Unpublished Dispositiondennis Lee Maxberry, Plaintiff-appellant, v. the Eastern Plasma of Ohio; the Plasma Alliance of Kentucky;commonwealth Plasma (alpha) Kentucky, Defendants-appellees, 826 F.2d 1064 (6th Cir. 1987)Annotate this Case
Aug. 11, 1987
Before KENNEDY, MILBURN and NORRIS, Circuit Judges.
This pro se plaintiff seeks review of a judgment of the district court which dismissed his cause of action filed pursuant to the Civil Rights Act, 42 U.S.C. § 1983, and the Freedom of Information Act, 5 U.S.C. § 552. Upon examination of the record and the briefs submitted by the parties, this panel agrees unanimously that oral argument is not needed. Rule 34(a), Federal Rules of Appellate Procedure.
Plaintiff filed a complaint pursuant to the Civil Rights Act, 42 U.S.C. § 1983, and the Freedom of Information Act, 5 U.S.C. § 552, in the district court for the Southern District of Ohio. In support of his claim under the former statute, plaintiff generally alleged that defendants, all of which are privately-operated blood banks, had failed to apprise him that the 'enzyme levels' in his blood were low and therefore thwarted his continuing eligibility to act as a blood donor. As the basis of his claim under the Freedom of Information Act, plaintiff requested that defendants be enjoined from disseminating any information within their possession regarding the condition of his blood. Upon review of the complaint, however, the district court concluded that plaintiff's claims were frivolous and therefore directed their dismissal pursuant to 28 U.S.C. § 1915(d). This appeal followed.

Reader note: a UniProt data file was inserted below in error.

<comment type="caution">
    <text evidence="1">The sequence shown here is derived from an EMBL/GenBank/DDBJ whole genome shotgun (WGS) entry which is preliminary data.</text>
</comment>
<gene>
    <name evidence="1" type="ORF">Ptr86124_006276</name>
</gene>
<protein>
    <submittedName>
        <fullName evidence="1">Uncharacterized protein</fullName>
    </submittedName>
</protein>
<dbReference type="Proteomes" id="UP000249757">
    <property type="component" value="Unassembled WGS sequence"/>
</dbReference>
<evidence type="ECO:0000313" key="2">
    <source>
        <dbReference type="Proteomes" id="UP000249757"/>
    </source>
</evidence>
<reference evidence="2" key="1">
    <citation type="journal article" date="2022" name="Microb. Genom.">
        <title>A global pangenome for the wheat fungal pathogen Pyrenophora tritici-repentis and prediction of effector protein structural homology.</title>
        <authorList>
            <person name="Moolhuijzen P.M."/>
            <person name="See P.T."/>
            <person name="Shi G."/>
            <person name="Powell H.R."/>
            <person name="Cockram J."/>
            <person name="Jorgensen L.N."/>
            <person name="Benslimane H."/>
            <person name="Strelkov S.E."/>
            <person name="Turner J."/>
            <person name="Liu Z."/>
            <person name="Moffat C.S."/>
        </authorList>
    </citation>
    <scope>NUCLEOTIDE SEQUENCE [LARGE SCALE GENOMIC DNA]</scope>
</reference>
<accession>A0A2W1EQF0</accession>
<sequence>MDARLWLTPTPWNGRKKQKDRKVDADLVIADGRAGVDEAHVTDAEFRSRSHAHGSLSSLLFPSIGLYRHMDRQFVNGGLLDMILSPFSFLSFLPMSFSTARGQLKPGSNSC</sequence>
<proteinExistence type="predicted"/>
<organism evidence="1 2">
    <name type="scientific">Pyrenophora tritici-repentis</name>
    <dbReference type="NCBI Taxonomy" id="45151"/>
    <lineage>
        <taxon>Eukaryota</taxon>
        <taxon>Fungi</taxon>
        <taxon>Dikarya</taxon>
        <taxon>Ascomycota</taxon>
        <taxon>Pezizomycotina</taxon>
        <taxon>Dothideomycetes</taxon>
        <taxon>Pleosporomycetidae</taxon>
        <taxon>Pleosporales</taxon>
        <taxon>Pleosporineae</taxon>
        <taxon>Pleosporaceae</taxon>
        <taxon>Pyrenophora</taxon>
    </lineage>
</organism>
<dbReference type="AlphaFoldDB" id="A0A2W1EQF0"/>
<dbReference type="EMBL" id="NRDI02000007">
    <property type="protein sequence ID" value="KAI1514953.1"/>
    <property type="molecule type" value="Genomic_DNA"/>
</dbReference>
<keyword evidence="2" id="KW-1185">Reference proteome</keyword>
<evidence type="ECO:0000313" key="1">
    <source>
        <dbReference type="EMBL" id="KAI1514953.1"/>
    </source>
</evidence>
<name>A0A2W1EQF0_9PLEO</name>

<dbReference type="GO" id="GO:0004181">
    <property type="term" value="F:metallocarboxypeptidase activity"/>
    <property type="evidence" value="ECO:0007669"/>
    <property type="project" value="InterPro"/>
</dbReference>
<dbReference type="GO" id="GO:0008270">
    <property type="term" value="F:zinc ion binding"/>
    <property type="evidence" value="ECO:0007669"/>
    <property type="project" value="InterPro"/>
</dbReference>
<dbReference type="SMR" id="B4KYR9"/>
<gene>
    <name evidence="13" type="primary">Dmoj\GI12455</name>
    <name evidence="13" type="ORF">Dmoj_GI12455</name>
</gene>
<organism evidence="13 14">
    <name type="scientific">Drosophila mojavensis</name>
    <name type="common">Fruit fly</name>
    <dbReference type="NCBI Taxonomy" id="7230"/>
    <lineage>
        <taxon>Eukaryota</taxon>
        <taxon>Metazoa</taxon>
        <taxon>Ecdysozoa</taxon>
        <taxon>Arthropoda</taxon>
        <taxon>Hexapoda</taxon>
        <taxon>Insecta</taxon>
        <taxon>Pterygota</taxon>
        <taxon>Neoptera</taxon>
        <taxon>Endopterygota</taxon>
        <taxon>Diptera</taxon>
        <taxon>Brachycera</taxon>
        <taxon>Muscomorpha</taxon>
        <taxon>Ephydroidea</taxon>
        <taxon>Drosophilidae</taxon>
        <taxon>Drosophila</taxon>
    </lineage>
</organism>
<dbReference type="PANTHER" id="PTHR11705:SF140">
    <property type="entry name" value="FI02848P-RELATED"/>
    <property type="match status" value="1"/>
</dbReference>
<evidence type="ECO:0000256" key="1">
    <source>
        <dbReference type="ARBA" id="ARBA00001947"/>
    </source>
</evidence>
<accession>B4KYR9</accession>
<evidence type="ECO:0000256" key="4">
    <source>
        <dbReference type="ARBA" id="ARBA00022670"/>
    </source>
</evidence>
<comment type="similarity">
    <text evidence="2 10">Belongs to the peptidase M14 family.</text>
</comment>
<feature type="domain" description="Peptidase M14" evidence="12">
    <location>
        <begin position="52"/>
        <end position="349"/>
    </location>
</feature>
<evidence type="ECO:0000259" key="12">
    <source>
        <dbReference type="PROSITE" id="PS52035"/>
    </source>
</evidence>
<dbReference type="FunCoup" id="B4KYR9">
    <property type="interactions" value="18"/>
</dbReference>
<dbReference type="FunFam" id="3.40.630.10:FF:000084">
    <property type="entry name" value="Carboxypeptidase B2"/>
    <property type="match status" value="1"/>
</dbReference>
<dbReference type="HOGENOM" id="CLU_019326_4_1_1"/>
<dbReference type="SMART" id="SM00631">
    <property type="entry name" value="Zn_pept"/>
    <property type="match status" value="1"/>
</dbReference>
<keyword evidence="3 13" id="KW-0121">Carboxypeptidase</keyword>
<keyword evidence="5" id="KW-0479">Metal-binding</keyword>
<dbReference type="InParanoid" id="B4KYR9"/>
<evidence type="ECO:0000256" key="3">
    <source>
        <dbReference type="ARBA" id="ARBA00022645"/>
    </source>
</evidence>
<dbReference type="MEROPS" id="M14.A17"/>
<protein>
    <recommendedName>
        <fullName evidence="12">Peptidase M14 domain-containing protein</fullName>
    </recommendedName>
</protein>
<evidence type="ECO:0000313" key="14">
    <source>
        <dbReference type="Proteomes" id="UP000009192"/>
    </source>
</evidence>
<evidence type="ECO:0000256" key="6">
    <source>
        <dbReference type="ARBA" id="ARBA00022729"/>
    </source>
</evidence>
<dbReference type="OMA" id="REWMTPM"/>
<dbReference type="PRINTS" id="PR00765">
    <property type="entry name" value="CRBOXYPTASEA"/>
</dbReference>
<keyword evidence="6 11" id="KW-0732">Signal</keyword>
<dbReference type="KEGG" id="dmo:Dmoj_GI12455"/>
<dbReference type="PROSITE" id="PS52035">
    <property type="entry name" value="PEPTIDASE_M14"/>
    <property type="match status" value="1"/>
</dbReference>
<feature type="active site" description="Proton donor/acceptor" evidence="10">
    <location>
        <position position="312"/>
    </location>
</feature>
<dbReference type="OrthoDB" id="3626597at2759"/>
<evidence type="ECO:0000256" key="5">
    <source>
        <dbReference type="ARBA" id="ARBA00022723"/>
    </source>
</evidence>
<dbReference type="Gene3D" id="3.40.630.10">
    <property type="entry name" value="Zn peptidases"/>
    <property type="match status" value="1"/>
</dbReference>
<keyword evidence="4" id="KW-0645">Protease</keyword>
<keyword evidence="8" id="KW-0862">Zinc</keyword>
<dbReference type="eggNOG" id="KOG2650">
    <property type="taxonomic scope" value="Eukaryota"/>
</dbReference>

A district court may properly dismiss an action for reason of frivolity under 28 U.S.C. § 1915(a) only if it, assuming the truth of all the factual allegations contained in the complaint, can conclude that the plaintiff would still not be entitled to relief upon his proof of any set of circumstances. Harris v. Johnson, 784 F.2d 222 (6th Cir. 1986); Spruytte v. Walters, 753 F.2d 498 (6th Cir. 1985), cert. denied, 106 S. Ct. 788 (1986). The district court properly applied that standard in this case. First, in regard to the claims brought pursuant to 42 U.S.C. § 1983, plaintiff can state a valid cause of action only if he can plead both that he was deprived of a right or interest secured by the Constitution or the laws of the United States and that defendants deprived him of the right or interest while acting under color of state law. Flagg Bros., Inc. v. Brooks, 436 U.S. 149, 155-57 (1978); Coffy v. Multi-County Narcotics Bureau, 600 F.2d 570, 576 (6th Cir. 1979). Examination of the complaint indicates that plaintiff failed to plead either of those elements in this case.
Likewise, plaintiff can not obtain relief pursuant to the Freedom of Information Act, 5 U.S.C. § 552. That statute on its face applies only to agencies of the federal government. Defendants, however, are clearly private institutions that do not fall within the purview of that act. As a result, the district court did not err in concluding that plaintiff's claims are frivolous and ordering their dismissal pursuant to 28 U.S.C. § 1915(d).
Accordingly, the final judgment of the district court entered December 23, 1986, is hereby affirmed. Rule 9(b) (5), Rules of the Sixth Circuit.